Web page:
Startup Mechanical Plant After Failed Activated Sludge Seeding

Mechanical WWTP .7 MGD

Choosing an appropriate seeding method for wastewater operations can have a significant impact on biological treatment efficiency. Activated sludge is traditionally used to seed new treatment systems and supplement others that need bioaugmentation. A common issue in activated sludge systems is sludge bulking (SB), or the uncontrolled growth of filamentous bacteria (FB).1 Impacts of a bulking sludge include (but are not limited to) poor settleability, impaired biological nutrient removal, and increased facility maintenance.

Predicting whether SB will occur in a newly seeded wastewater process is difficult, because the FB in activated sludge respond differently to varying system conditions. One method to prevent bulking is to quantify the proportion of FB in activated sludge before inoculation. Previous studies have found that SB can occur in systems with a volume fraction of FB as low as 1-20%.

Even when filament forming organisms are in low abundance, they can still cause treatment issues. Bioaugmentation with a specifically designed microbial community can be a more reliable alternative to using activated sludge as seed. The following case study outlines the use of ProBiotic Scrubber® II (PBII) in a 0.7 MGD mechanical wastewater treatment plant (MWTP) to restore a healthy biomass after the plant was seeded with FB.

The wastewater from a small resort town in Colorado was processed at a mechanical plant with rotating bed contactors for nutrient removal. The plant was operating properly until a concentrated load of petroleum based toxic waste was introduced to the system.

The biological treatment was inhibited so severely by this event that the MWTP needed reseeding. To reinstate their plant biomass, the operators brought in activated sludge from a neighboring wastewater treatment facility and added several loads to the plant.

What the operators didn’t know was that they had seeded their system with FB that would cause issues in the future.

Shortly after inoculation, the plant was having troubles with foaming, solids settling, and continuously clogged filters. Facility personnel were scheduled around the clock just to keep up with backwashing the filters. After examining a mixed liquor sample from the plant, the head operator realized that FB accumulated in the reactor and were preventing solids and nutrient reduction from occurring.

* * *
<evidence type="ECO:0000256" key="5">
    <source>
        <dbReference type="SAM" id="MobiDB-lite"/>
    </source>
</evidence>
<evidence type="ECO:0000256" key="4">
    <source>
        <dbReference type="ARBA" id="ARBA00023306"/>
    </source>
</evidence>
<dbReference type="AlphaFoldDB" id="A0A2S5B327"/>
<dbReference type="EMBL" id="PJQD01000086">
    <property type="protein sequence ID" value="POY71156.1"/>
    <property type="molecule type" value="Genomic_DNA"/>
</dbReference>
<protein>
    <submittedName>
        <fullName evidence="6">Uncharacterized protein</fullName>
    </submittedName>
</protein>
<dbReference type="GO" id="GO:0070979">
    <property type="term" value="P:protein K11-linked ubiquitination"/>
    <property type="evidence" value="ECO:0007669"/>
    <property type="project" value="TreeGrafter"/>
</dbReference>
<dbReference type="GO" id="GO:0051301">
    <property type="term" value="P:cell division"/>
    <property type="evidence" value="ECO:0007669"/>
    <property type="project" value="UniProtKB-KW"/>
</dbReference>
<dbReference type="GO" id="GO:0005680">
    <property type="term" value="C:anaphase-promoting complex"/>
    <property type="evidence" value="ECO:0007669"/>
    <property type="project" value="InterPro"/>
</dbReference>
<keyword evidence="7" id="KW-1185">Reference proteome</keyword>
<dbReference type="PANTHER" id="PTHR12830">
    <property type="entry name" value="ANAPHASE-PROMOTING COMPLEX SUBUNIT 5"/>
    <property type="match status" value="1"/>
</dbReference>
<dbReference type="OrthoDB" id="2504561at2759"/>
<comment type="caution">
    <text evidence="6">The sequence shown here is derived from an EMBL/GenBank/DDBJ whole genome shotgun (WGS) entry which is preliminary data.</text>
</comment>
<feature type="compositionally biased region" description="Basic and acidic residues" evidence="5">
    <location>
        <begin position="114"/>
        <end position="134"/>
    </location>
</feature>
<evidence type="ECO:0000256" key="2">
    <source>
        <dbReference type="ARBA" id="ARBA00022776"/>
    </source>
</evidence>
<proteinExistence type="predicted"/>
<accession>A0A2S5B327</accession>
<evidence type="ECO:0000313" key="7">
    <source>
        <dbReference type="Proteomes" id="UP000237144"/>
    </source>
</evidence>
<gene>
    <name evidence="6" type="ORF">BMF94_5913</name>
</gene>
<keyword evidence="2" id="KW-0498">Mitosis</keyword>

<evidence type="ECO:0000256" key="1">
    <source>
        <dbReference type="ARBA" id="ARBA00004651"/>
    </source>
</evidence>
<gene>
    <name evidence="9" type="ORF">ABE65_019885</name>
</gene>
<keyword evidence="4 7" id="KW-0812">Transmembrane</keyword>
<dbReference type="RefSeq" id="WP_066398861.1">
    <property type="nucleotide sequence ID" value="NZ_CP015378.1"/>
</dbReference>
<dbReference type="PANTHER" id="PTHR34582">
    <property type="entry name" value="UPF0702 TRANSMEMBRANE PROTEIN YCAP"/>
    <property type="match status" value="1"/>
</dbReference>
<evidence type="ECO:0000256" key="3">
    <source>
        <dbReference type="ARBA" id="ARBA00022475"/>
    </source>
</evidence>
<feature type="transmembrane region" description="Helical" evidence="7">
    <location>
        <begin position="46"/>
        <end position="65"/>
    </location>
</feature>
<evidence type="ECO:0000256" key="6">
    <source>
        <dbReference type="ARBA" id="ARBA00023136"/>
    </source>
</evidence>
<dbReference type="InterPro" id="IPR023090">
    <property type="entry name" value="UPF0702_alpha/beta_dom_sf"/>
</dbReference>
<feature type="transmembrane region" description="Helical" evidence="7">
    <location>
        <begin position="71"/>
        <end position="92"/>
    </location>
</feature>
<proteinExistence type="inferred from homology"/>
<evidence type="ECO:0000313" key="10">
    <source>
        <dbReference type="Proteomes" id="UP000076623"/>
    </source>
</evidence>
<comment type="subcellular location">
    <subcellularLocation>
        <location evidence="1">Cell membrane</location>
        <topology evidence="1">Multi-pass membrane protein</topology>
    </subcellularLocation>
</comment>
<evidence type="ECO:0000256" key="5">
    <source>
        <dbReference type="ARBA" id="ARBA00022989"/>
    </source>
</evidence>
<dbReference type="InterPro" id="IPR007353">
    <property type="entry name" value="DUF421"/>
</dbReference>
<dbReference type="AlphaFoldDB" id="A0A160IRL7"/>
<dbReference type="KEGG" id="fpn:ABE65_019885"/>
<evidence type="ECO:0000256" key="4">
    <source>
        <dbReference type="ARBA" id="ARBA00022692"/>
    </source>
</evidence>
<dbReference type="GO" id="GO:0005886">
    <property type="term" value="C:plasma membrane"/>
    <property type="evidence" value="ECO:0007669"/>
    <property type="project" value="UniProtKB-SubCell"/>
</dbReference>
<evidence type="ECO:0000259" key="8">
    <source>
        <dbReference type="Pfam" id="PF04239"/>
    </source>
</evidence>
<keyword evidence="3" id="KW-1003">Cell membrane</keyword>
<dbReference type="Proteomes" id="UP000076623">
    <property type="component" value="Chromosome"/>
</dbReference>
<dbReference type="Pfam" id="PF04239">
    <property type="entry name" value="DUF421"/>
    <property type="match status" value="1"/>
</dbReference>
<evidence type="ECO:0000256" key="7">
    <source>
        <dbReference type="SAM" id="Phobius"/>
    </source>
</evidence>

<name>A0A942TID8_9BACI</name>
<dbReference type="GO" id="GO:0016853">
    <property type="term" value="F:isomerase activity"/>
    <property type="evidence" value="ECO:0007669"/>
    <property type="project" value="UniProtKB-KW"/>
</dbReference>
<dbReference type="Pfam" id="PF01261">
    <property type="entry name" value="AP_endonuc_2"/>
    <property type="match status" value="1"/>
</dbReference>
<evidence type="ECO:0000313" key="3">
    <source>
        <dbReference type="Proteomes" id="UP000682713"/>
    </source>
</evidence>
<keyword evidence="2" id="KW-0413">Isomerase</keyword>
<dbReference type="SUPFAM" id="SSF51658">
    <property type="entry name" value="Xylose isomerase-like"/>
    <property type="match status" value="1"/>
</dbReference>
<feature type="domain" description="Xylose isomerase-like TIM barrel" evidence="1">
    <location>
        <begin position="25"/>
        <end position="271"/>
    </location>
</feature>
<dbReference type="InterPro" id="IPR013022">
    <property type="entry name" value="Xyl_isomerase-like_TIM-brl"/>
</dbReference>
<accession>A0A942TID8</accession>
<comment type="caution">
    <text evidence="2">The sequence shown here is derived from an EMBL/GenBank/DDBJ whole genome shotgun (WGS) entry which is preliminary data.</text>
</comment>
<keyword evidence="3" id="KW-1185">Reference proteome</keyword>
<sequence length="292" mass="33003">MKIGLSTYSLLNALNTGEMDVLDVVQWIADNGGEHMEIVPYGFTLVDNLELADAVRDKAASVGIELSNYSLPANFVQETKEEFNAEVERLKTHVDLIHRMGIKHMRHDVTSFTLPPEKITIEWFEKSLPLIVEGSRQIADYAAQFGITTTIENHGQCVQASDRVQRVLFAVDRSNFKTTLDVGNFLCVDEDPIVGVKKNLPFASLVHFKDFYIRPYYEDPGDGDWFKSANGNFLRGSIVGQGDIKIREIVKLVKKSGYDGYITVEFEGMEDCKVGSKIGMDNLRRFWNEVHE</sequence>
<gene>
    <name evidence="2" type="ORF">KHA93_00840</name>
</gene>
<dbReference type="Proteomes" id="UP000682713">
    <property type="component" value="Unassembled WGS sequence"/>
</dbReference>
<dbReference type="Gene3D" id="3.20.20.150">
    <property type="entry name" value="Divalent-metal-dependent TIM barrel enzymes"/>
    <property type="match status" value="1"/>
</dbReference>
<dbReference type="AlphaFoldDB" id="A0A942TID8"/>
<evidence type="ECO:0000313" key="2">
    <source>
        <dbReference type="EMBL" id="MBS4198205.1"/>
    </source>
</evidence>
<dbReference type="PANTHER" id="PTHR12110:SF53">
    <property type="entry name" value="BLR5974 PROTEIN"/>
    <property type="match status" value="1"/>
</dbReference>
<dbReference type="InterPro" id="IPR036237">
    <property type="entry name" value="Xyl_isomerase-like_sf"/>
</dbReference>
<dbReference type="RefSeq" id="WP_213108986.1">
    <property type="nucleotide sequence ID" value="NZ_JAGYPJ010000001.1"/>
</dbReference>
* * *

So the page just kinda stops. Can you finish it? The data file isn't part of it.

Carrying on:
They needed to decrease the abundance of these organisms to resume proper wastewater processing. The facility management contacted BioLynceus® to provide a bioaugmentation plan to reinstate a healthy biological community in the treatment system.

Figure 1. MWTF aeration basin after the PBII treatment with regular foam development.

BioLynceus® PBII was supplied to the aeration tank of the 0.7 MGD system. Twenty-four hours after PBII was applied, nitrification was restored in the basin. Suspended solids were gradually reduced in the plant effluent over several weeks. This indicated that the biology in the facility was shifting to a more desirable composition; one that was allowing settling to occur.

Foaming was also reduced in the aeration basin to normal amounts (Figure 1). The operators were relieved to see such an improvement in their biological treatment, because they had to meet stringent NPDES permit limits to discharge into the Blue River.

After treating the MWTP with PBII, the system established a better settling and more equipped biomass for processing influent waster. The facility now keeps PBII on hand to restart the plant instead of hauling activated sludge.

BioLynceus® ProBiotic Scrubber® II is an effective seed for restarting MWTPs.

1 Jenkins, D., Richard, M.G., Daigger, G.T., 2003. Manual on the Causes and Control of Activated Sludge Bulking, Foaming, and Other Solids Separation Problems. Lewis Publishers, Boca Raton, FL.

2 Krhutkova O, Ruzickova I, Wanner J. Microbial evaluation of activated sludge and filamentous population at eight Czech nutrient removal activated sludge plants during year 2000. Water Sci Technol 2002;46(1/2):471–8.

3 Palm JC, Jenkins D, Parker DS. Relationship between organic loading, dissolved oxygen concentration and sludge settleability in the completely mixed activated sludge process. J Water Pollut Control Fed 1980;52:2484–506.

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